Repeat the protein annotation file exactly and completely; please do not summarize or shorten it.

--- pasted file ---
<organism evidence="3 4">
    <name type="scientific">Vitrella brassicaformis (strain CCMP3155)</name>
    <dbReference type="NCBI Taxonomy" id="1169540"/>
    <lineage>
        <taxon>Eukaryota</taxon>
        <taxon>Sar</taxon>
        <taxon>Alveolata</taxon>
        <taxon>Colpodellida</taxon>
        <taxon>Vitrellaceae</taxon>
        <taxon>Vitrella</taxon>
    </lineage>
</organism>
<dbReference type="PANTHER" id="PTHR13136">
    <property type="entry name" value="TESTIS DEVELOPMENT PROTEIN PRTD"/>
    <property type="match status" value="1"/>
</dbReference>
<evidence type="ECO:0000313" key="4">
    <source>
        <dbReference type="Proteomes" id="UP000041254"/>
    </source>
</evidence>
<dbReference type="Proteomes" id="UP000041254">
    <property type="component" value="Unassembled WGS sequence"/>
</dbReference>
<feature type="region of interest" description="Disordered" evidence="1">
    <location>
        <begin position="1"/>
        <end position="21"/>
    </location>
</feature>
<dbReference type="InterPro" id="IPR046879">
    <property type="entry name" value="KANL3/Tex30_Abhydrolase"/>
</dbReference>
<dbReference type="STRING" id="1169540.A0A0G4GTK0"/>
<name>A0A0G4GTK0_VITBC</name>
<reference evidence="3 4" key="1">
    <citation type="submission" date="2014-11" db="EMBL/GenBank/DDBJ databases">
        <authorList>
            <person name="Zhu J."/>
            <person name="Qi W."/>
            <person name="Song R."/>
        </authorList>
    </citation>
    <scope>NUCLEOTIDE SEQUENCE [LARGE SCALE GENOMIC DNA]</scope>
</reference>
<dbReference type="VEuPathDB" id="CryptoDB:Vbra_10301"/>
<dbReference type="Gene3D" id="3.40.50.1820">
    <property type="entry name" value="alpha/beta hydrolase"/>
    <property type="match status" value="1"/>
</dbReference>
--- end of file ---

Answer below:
<organism evidence="3 4">
    <name type="scientific">Vitrella brassicaformis (strain CCMP3155)</name>
    <dbReference type="NCBI Taxonomy" id="1169540"/>
    <lineage>
        <taxon>Eukaryota</taxon>
        <taxon>Sar</taxon>
        <taxon>Alveolata</taxon>
        <taxon>Colpodellida</taxon>
        <taxon>Vitrellaceae</taxon>
        <taxon>Vitrella</taxon>
    </lineage>
</organism>
<dbReference type="PANTHER" id="PTHR13136">
    <property type="entry name" value="TESTIS DEVELOPMENT PROTEIN PRTD"/>
    <property type="match status" value="1"/>
</dbReference>
<evidence type="ECO:0000313" key="4">
    <source>
        <dbReference type="Proteomes" id="UP000041254"/>
    </source>
</evidence>
<dbReference type="Proteomes" id="UP000041254">
    <property type="component" value="Unassembled WGS sequence"/>
</dbReference>
<feature type="region of interest" description="Disordered" evidence="1">
    <location>
        <begin position="1"/>
        <end position="21"/>
    </location>
</feature>
<dbReference type="InterPro" id="IPR046879">
    <property type="entry name" value="KANL3/Tex30_Abhydrolase"/>
</dbReference>
<dbReference type="STRING" id="1169540.A0A0G4GTK0"/>
<name>A0A0G4GTK0_VITBC</name>
<reference evidence="3 4" key="1">
    <citation type="submission" date="2014-11" db="EMBL/GenBank/DDBJ databases">
        <authorList>
            <person name="Zhu J."/>
            <person name="Qi W."/>
            <person name="Song R."/>
        </authorList>
    </citation>
    <scope>NUCLEOTIDE SEQUENCE [LARGE SCALE GENOMIC DNA]</scope>
</reference>
<dbReference type="VEuPathDB" id="CryptoDB:Vbra_10301"/>
<dbReference type="Gene3D" id="3.40.50.1820">
    <property type="entry name" value="alpha/beta hydrolase"/>
    <property type="match status" value="1"/>
</dbReference>